Donald P. Richmond:
In a recent well-known film, one of the characters asserts that people read so that they will know that they are not alone. This is true, but there are other reasons why we should read and study. There is a dynamic correspondence between reading well, self-awareness, and living well.
With these things in mind, it must also be said that we must not be indiscriminate in our reading. Readinganything can be, and often is, worse than reading nothing. The Rule of Saint Benedict, one of the books that helped save and shape Western civilization, urges us to attend to holy reading. This discipline includes the why, how, and what of reading.
Why should we read? Reading good literature can help us become far-more self-aware. We come from and live within the context of history. In order to appreciate where we are in life, and where we are going, we must understand where we have been. As just one example, how can we survive the subtleties of the post-modern denigration of mega-narrative if we have no appreciation of post-modern theory, thought, and history? Do we even understand the implications of this philosophic system? If we do not read, if we have little understanding about self and society, we will not be able to defend ourselves from some of the destructive orientations of this (and other) modern philosophies. And be quite sure that how we think will determine how we live. Our feelings and how we function in life are determined, at least in part, by the philosophies we embrace.
How should we read? Thomas Merton, one of the most influential thinkers of the 20th century, warns us about being “greedy for words.” His warning was prophetic. Very little effort is required for us to see, hear, and experience the unwholesome avalanche of “words” proliferated by both the media and (at times) each one of us. Billboards, television, radio, as well as a wide array of other public and private forms of media, bombard us with information, misinformation, and disinformation. A great deal is being “said,” but very little is actually being communicated. We are often “greedy for words” because there is frequently a pronounced lack of substance in what is being said.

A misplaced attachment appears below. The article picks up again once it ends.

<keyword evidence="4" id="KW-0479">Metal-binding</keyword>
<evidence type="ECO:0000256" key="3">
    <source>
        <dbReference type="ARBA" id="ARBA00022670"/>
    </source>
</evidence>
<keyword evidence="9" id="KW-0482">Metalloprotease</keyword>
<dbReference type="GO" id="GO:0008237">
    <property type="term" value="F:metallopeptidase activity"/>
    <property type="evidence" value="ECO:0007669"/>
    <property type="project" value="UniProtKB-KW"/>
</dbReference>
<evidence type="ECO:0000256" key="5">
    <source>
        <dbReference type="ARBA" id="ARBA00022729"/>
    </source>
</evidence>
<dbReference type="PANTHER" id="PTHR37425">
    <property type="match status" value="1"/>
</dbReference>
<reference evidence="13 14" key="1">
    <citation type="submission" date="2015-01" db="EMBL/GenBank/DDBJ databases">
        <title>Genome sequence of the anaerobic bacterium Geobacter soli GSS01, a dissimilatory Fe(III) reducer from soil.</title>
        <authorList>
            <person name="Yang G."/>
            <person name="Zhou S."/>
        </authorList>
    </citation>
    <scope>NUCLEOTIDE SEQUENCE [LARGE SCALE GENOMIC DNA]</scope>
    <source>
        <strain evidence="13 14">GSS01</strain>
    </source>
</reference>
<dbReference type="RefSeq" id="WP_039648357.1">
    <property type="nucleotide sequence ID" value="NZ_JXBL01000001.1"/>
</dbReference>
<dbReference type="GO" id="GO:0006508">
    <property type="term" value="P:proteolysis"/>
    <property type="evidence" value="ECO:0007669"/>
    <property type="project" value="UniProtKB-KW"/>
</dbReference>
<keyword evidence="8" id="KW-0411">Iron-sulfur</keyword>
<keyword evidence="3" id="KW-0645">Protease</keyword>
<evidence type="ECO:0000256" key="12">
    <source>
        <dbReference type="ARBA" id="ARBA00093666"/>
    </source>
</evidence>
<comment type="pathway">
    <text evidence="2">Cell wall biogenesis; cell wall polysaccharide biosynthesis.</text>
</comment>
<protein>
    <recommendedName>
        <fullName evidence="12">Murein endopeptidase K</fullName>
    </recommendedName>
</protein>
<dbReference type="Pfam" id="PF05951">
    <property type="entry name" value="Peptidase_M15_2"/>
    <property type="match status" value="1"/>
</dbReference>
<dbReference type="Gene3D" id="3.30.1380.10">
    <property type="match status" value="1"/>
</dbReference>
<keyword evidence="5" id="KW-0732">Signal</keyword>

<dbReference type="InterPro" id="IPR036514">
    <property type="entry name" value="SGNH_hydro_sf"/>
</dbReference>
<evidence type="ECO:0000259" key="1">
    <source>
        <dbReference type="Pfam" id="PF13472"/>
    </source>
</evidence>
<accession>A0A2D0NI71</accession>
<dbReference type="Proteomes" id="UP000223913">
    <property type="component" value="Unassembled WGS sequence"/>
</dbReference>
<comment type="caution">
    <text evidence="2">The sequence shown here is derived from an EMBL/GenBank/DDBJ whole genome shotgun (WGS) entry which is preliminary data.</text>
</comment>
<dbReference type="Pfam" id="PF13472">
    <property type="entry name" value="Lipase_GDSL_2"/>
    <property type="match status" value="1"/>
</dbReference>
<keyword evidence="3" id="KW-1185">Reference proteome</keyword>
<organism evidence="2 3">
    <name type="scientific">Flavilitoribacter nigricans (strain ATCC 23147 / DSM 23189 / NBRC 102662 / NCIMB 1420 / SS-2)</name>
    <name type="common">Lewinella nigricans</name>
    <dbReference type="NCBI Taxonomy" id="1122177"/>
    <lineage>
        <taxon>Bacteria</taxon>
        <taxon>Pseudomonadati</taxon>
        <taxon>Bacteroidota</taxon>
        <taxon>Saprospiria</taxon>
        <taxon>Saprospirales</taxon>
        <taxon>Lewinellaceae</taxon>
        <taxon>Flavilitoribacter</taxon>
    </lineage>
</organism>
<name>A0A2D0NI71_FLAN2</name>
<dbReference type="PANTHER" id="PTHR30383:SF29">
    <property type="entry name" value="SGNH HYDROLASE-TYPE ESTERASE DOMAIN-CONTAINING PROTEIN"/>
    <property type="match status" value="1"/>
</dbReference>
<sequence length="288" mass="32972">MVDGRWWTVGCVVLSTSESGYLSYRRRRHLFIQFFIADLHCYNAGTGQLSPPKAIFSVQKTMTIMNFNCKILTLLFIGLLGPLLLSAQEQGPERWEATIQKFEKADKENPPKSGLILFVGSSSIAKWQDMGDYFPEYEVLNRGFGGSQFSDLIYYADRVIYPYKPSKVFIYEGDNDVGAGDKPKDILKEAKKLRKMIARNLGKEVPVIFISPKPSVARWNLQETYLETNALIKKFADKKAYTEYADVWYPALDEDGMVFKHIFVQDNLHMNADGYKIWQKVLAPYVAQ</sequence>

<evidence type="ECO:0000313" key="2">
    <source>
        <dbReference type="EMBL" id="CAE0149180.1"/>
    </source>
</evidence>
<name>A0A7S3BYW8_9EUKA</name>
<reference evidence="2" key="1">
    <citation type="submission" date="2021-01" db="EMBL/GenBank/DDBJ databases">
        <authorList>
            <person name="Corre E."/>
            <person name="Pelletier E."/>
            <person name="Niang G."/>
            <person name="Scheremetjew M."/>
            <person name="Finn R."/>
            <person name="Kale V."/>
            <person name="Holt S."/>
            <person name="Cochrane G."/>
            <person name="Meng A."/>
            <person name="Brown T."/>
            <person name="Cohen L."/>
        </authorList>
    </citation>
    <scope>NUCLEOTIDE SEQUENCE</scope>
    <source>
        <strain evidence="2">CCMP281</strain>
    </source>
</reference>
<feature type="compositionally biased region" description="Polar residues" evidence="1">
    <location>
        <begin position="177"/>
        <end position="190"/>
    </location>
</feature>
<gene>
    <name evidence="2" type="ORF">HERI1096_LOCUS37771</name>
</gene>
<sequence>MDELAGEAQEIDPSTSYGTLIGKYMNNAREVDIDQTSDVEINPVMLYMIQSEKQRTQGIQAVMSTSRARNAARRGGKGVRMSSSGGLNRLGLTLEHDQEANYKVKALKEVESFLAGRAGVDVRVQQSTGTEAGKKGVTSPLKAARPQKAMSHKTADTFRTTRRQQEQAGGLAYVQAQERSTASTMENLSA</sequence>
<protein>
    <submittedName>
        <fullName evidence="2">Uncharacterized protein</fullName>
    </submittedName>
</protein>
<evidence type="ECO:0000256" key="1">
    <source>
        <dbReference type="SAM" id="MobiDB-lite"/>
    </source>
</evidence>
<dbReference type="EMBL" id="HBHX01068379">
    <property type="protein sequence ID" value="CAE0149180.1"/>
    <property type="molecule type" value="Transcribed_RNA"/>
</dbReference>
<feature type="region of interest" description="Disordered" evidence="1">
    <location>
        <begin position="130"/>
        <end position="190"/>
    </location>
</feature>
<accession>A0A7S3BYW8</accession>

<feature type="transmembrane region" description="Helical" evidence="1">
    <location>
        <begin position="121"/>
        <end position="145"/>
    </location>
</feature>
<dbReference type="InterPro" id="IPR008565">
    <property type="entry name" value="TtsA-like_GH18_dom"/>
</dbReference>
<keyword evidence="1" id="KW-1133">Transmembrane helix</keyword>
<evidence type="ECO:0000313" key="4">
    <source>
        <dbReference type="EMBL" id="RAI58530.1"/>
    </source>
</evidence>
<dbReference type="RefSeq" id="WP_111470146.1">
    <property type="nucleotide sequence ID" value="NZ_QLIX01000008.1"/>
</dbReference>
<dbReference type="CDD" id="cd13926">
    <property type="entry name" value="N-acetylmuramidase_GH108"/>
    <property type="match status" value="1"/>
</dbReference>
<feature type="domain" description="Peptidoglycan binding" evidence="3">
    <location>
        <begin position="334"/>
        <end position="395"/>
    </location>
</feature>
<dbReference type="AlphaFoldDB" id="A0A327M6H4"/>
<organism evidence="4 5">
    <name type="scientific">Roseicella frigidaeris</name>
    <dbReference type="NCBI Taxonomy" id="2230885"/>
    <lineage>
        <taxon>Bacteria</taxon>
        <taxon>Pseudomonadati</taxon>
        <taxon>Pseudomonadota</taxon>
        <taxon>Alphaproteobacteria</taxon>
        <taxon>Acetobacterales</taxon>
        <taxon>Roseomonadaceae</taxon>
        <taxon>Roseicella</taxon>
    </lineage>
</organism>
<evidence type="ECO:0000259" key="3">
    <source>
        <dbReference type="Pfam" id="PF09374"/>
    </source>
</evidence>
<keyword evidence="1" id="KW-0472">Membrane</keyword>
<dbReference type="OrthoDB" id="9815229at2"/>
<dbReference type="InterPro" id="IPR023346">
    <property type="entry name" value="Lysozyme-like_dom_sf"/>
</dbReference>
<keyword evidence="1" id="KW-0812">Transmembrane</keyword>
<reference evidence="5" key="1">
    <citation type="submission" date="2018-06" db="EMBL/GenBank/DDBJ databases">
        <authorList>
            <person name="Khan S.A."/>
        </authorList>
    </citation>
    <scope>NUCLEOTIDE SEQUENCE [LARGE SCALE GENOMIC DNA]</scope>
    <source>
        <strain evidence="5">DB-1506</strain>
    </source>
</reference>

But there is another reason for our informational “greed.” It is far easier to hide ourselves behind an avalanche of information than it is to face ourselves and deal with others. It is very difficult to face our dis-order, dis-ease, and dis-connection. In contrast to this, disciples of Saint Benedict encourage holy and reflective reading — sacred study. Benedict, as communicated through the Anglican Book of Common Prayer, urges us to “read, mark, learn, and inwardly digest” those “texts” which are most important in life and living. Reading and reflection are not intended to distract, but to help us discern what is most important. Learning is for effective living.
What should we read? To a certain degree the answer to this question will depend upon each individual. Every good book, or other vehicle of literature and learning, must suit each person in each of his or her unique life-circumstance. So, once again, what should we read? Although it is tempting to appeal to the “classics,” those books that have endured the test of time, we must not exclusively appeal to them. Some “classics” can be classically dull or damning. Instead, while not disparaging classic literature, we should read and reflect upon texts that demonstrate a clear appreciation for words and language. That is, more pointedly, we should read and reflect upon those texts that tell the truth — even if truth is told from “slant,” including myth, poetry, film, and fiction. Holy reading seeks truth. Holy speaking attends to truth. Attending to reading, wise reading, helps us attend to self and to society. Wise reading can lead to wise living.
The Very Rev. Dr. Donald P. Richmond, a priest with the Reformed Episcopal Church, has been a monastic associate/oblate for over twenty years and connected to St. Andrew’s Abbey in Valyermo California.